June 27, 2010


Today I'm going to try to provide you with a striking illustration of scale.

After my morning practice session, I decided to pay a visit to the Kennecott Copper Mine: one of the Salt Lake Valley's most visible features and, in fact, the world's largest man-made excavation. This huge open-pit mine is so deep that if you stacked two Sears Towers (actually, I think it's called the Willis Tower now...the Big Willy...yikes!) one on top of the other, they would still not reach out of the mine. Seen from across the Salt Lake Valley its immensity is obvious...

...just as a reference, what is visible of the mine in this photo stretches over 9 miles.

Having grown up daily seeing this colorful mass of dune-like mounds emerging from the eastern flanks of the Oquirrh Mountains, I've become accustomed to its presence in the landscape and sometimes forget to notice how much ground it actually covers, but as I drove west across the valley this morning these massive piles of rubble loomed ever larger and I was overcome with the realization that all of it was once an entire mountain...

It's actually a little disturbing to think about--the mountain has been mercilessly bulldozed in order to get at deposits of metal that make up only 1% of the rocks they're found in. I realize that copper is hugely important and because of its conductivity and resistance to erosion is used in everything from cars, to computers, to plumbing, but still, our insatiable need for the stuff has left an awfully big scar. As I approached the security gate at the mine entrance, I started to worry that I'd leave after viewing the mine feeling horribly embarassed to be human.

I followed a winding road from the security gate to the visitor's center and was overcome by the colors, shapes, and scale of the operation around me. Unfortunately there were signs about every eighth of a mile warning visitors not to stop until they reached the visitor's center (which I'm sure must be for reasons of safety, but at the time I was thinking "So what is it they're trying to hide from my camera?" What a suspicious nut!).

At the visitor's center, you can go right up to the edge of the mine's main pit and watch as teensy little toy trucks loaded with rubble inch their way up the spiraling roads from the bottom of the hole and...let's do some zooming here...

...gradually grow to the size of a HOUSE!

I promise I'm not exaggerating! I know that in the picture above this sturdy little truck going back down the hill for a rocky refill still looks pretty dinky, but consider this: one of its tires (pictured here with a random tourist) is 12 feet 6 inches tall, weighs 10,183 pounds, is pressurized to 100 psi, and costs about $2500! Are you getting a sense of the size of things now? Kennecott has about 70 of these gigantic haulers working in the mine and each carries over 300 tons of material in a single trip. Over the years the Bingham Canyon mine (its official name) has produced more copper than any other mine in history...about 18.1 million tons. Wow!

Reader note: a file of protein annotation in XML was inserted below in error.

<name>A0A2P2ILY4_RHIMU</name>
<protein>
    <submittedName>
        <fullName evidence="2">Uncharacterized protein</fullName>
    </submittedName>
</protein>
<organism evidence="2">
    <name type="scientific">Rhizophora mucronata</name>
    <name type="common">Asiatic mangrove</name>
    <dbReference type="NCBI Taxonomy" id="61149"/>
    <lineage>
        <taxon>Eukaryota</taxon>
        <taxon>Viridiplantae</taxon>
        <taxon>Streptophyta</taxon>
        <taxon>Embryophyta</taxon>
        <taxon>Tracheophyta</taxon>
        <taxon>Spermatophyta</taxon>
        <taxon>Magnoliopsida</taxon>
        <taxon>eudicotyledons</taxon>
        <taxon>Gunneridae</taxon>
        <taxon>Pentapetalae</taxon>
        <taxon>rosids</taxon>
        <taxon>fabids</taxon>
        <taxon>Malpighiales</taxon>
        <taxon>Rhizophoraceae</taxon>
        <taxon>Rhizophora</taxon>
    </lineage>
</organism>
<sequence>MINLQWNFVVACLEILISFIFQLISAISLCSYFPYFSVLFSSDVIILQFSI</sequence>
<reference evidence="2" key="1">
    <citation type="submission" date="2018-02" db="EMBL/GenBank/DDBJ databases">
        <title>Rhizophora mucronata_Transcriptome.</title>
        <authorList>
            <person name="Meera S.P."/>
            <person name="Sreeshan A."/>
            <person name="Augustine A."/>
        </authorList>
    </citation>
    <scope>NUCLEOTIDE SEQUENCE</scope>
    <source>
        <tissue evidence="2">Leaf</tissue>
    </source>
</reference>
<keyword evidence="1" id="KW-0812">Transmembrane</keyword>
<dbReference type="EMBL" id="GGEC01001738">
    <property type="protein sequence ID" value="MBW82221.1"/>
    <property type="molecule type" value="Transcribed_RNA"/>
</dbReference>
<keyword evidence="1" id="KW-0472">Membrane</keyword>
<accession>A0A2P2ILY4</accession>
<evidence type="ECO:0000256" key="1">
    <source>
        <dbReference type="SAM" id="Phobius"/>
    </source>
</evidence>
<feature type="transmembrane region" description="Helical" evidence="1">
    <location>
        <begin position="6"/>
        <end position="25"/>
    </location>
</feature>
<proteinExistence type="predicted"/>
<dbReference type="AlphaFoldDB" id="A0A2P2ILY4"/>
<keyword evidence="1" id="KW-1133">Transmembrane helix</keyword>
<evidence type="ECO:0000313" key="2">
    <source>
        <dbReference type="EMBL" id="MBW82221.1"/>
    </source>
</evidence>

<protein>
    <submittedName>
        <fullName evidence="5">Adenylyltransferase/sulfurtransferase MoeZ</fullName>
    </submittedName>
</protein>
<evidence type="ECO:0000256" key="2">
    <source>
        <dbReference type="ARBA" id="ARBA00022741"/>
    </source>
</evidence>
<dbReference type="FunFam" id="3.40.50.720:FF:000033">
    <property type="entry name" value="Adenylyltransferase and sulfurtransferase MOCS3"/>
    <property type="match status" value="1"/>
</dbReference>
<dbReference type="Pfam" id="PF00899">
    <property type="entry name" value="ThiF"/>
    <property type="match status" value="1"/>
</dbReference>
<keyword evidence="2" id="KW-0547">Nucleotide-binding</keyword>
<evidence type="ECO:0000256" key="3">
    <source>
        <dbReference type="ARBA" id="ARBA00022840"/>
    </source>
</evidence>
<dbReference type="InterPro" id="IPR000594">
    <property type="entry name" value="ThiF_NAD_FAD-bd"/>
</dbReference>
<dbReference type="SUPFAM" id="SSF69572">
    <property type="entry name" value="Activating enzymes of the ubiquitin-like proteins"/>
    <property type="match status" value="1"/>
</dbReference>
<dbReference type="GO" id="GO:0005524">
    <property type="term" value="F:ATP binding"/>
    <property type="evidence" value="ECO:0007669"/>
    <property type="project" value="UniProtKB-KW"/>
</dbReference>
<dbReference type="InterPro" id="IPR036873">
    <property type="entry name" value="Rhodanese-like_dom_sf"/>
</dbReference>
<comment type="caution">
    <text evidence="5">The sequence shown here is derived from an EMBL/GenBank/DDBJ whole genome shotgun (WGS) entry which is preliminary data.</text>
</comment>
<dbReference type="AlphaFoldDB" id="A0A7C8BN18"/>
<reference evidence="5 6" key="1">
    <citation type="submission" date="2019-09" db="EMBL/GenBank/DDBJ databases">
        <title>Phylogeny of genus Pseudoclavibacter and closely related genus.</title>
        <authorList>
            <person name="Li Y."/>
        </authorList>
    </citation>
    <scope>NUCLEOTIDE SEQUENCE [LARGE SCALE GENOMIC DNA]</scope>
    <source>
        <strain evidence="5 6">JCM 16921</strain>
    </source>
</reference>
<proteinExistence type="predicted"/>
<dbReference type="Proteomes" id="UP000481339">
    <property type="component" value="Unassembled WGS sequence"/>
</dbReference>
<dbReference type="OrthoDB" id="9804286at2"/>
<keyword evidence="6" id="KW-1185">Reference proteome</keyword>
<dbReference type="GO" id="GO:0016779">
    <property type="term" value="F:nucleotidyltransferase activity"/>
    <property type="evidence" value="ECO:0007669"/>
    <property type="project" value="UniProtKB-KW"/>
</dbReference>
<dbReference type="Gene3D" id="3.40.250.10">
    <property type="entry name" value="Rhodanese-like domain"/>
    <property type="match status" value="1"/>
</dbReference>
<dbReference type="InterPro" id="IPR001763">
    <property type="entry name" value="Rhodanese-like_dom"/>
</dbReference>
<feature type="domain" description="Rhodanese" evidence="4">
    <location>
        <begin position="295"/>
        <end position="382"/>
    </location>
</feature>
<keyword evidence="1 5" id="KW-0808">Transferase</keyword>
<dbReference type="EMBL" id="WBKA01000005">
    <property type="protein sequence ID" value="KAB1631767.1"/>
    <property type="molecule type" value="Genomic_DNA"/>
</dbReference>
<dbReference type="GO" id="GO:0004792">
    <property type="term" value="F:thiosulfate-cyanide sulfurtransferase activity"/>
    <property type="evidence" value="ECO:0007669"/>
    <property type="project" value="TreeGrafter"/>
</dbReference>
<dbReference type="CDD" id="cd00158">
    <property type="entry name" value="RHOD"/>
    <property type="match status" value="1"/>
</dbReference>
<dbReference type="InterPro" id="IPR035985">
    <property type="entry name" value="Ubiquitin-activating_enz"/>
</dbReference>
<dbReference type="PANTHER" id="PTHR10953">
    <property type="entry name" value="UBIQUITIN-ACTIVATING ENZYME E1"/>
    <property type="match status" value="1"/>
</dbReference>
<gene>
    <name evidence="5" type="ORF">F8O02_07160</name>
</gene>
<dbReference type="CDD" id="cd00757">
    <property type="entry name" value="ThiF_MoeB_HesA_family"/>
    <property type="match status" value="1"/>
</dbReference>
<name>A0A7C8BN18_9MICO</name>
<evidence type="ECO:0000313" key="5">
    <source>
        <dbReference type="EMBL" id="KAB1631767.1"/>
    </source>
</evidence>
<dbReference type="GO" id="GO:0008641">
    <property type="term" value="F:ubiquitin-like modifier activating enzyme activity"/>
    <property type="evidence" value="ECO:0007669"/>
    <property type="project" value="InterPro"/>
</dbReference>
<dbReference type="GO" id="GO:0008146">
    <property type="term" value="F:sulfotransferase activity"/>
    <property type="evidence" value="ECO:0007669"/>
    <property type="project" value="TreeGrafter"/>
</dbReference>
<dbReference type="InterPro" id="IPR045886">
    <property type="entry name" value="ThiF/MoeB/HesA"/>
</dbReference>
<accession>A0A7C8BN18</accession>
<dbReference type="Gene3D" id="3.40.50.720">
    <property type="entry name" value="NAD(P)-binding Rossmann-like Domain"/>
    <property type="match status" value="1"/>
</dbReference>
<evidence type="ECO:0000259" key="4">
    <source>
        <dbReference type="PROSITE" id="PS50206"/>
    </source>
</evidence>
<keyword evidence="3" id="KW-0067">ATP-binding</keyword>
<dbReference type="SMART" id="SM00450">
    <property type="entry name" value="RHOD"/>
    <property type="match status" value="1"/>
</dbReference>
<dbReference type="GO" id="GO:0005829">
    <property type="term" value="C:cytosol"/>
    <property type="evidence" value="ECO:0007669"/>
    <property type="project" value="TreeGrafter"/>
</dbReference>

As impressive as all of this seems to be, I still could not stop thinking about the environmental cost. When I've flown with Patrick, we've looked down on their tailings impound just south of the Great Salt Lake with disgust...from the air it's a completely vile and polluted mess. On the drive up, I could see where waste rubble has been dumped over the mine's steep slopes and has unabashedly covered up more and more mountainside (which in a way is actually oddly beautiful...if you don't think about it too much) and wondered what the place would look like in 20 years...would there even be an Oquirrh range left? As development spreads throughout the valley, will residents living in the mine's shadow have issues with contaminated drinking water?

Many of these questions were addressed in videos and displays inside the visitor's center. I was actually surprised to see demonstrations of work that had been done to restore damaged land and reintroduce native plants to areas of the mine no longer in use. The company has built water treatment plants to cleanse groundwater of its contamination so communities that tap in are not at risk. Even the disgusting tailings dump will (according to models in the center) gradually be returned to a "natural" living environment. Kennecott copper insists that they are the most sustainably operated and environmentally conscious mine in the world (everything is relative I guess) and they spend millions on research and invest in infrastructure and local maintenance to maintain this distinction.

Inside the theater there were also numerous plaques and displays that note Kennecott's ongoing contributions to the Salt Lake Community and various non-profit organizations to which they continually donate--The Museum of Natural History, Ballet West, Native American Organizations, and countless youth sports and education programs among them. I've gotta give kudos for that.

Sure, a lot of this is just the typical propaganda any company with such a dramatic impact would flaunt. The truth is usually a bit less rosy, but as I drove home I did notice how beautiful the landscape was immediately surrounding the mine. Pictures at the visitor's center showed this area had once been totally ravaged by negligence and waste. Looks like at least a few wildflowers are coming back...

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